Fox is obsessed with how she's perceived. She won't look at her own press — not because she doesn't care but because she cares too much. Looking at a sexy photo spread she's in or a critical blog post will make her physically ill. "Because I'm young and female, people want me to be like some Disney Channel, supersafe, sex-before-marriage-is-bad, Taylor Swift, I-date-someone-with-a-promise-ring, bullshit girl." Which would mean watering down the Megan Fox now in full swing at the Smoke House, the unrestrained woman who seems to have a polemicist's position on everything from Superman ("I just think he's a lame superhero. He's not interesting. He's not dark. He's just kind of a douchebag.") to sex: "I think people are born bisexual and then make subconscious choices based on the pressures of society. I have no question in my mind about being bisexual. But I'm also a hypocrite: I would never date a girl who was bisexual, because that means they also sleep with men, and men are so dirty that I'd never want to sleep with a girl who had slept with a man."
She makes this last statement, one she knows will get bolded and underlined and hyperlinked into oblivion, near the end of lunch, after the plates are cleared and the family-dinner crowd is starting to pour in. It's as if she's reached her own internal conclusion about whether she's going to self-censor for them and for all of us. Then she sums it up easily enough: "Fuck it."
It’s the choice she must have made at some point yesterday, too.
There were those initial rough spots when Bandit was taking advantage of her — so much so that Michael the guide had to hop off his horse, grab a six-foot length of heavy rope out of his saddlebag, and tether Fox's animal to his own. (At least, he said it was because Bandit was misbehaving.) But that setup wasn't needed for long.
Halfway up, she got the hang of it, comfortable enough to make small talk, about horses, naturally, but this afforded some surprising information, like the fact that Fox knows the name of Gandalf's horse in The Lord of the Rings, a trilogy she's seen "a billion times" because Fox isn't just a fanboy's wet dream but a fanboy herself. "If I were to get typecast in comic-book movies for the rest of my life, that would be okay." The pervasive rumors that she'll be playing Wonder Woman or inherit Lara Croft's bodysuit from Angelina Jolie are "complete Internet bullshit," but she is currently shooting Jonah Hex, a bloody western comic-book adaptation with Josh Brolin. In September, she stars in Jennifer's Body, a horror parody by Diablo Cody, as the man-devouring zombie captain of a high school flag team.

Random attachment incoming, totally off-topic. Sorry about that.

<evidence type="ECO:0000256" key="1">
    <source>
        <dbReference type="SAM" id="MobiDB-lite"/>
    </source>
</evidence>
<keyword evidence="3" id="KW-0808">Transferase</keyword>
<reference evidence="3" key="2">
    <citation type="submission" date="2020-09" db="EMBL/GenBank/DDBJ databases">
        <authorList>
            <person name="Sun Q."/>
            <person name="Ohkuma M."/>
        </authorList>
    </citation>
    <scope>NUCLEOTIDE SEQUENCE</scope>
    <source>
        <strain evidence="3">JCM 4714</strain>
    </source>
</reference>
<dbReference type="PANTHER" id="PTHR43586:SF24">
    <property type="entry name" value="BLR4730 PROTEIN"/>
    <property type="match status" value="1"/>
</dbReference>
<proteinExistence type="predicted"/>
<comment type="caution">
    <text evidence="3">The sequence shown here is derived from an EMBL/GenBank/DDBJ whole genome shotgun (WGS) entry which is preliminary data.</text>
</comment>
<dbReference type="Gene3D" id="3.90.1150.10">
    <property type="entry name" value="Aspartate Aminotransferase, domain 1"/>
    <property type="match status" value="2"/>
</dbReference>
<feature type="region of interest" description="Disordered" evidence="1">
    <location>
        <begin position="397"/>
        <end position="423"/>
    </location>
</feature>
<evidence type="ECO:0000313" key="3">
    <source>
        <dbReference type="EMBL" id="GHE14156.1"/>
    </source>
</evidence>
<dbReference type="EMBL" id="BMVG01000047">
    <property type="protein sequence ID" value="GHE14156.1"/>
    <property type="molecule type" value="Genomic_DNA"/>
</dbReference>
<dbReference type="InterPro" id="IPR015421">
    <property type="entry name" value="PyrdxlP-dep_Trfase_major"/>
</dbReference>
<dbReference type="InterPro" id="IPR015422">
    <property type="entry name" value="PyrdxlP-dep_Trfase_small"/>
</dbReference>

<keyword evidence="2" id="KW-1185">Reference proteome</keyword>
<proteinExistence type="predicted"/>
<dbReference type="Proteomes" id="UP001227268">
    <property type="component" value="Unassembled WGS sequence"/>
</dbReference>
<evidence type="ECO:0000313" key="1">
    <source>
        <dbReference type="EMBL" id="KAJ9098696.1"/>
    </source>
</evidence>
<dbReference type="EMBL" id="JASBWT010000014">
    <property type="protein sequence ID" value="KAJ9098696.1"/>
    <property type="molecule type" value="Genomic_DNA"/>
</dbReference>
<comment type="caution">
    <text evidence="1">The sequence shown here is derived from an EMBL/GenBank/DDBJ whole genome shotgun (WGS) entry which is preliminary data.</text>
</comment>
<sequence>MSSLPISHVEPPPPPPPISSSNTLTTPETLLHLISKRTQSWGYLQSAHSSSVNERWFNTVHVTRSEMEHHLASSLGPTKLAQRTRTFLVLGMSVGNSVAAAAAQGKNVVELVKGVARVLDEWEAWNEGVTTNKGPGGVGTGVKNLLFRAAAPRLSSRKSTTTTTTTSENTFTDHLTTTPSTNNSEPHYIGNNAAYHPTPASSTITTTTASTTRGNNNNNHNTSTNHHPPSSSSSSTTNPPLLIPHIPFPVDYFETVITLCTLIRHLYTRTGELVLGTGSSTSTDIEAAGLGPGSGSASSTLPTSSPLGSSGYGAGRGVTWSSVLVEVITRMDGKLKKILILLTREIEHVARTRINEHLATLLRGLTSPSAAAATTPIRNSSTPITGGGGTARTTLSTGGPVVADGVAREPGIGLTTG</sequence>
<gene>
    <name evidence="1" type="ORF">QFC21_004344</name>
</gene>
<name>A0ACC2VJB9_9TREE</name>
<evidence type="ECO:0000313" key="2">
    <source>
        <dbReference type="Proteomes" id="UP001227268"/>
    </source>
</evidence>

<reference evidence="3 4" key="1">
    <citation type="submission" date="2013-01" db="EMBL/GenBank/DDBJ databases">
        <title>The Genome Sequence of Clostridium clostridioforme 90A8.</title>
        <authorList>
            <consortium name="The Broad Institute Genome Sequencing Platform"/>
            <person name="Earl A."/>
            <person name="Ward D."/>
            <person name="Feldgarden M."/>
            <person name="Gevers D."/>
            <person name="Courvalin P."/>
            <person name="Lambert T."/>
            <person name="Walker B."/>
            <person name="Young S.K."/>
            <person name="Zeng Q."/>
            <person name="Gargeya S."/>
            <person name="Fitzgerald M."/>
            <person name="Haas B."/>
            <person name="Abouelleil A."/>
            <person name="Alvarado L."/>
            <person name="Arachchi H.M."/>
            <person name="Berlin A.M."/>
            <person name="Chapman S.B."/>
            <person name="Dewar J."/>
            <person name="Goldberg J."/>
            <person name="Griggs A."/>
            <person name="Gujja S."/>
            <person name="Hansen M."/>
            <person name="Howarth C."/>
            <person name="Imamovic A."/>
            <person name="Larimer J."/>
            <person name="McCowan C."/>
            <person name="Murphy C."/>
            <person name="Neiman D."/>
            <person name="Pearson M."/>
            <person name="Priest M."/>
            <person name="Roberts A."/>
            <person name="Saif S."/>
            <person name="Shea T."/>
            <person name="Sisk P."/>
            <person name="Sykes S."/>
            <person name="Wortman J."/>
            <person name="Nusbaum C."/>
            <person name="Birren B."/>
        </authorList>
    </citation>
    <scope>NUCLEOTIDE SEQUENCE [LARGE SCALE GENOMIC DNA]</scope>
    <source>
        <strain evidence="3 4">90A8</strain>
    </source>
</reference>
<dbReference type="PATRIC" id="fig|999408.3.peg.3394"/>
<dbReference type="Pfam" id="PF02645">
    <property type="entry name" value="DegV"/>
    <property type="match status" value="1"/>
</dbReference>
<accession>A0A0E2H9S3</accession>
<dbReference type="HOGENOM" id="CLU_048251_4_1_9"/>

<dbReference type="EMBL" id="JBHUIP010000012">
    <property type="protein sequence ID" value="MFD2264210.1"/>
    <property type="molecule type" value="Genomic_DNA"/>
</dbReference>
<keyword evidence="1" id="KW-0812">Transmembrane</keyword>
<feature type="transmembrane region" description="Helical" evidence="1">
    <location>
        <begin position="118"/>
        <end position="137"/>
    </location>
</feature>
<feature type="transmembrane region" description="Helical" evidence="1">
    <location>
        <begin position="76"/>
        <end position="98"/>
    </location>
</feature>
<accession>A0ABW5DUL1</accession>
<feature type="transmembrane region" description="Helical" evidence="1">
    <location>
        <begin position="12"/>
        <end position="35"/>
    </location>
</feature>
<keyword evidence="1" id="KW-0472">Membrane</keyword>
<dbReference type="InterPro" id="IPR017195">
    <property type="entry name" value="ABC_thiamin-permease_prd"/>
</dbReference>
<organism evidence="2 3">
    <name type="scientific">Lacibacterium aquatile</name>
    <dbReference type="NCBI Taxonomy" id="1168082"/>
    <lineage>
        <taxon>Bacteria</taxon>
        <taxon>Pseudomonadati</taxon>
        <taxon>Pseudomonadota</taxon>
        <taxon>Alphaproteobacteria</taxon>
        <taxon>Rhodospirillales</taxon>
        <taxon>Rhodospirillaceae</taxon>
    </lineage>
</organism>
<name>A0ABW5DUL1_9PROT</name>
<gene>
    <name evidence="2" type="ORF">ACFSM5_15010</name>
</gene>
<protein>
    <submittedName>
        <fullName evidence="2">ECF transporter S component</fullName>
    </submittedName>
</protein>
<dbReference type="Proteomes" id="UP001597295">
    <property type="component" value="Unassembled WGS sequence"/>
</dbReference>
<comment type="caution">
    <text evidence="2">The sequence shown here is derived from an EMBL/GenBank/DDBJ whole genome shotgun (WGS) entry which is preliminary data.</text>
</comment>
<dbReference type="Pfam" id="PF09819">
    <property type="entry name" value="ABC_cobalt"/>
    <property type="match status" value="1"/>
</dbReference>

After Transformers came out, Fox passed on a bunch of challenging scripts because she was scared she wasn't good enough or the roles seemed laughably implausible for her. ("Seriously, I'm gonna be playing a mom on a rampage, looking for her lost kid? What a joke. I look like a little kid.") So it's possible Fox actually will spend her career as the Hot Chick, running and screaming in strategically ripped cheerleading outfits as she battles talking cars and evil cowboys — but that's not likely. After all, she said she was "terrified" of horses, and within an hour into her first ride she was relaxed in the saddle, smiling, talking about coming back and seeing Bandit again.
By the return trek, Fox was confident enough with her horse that Michael agreed to let her trot. She gave Bandit a kick — commanding, with both feet — then she let out an excited little scream and off she went.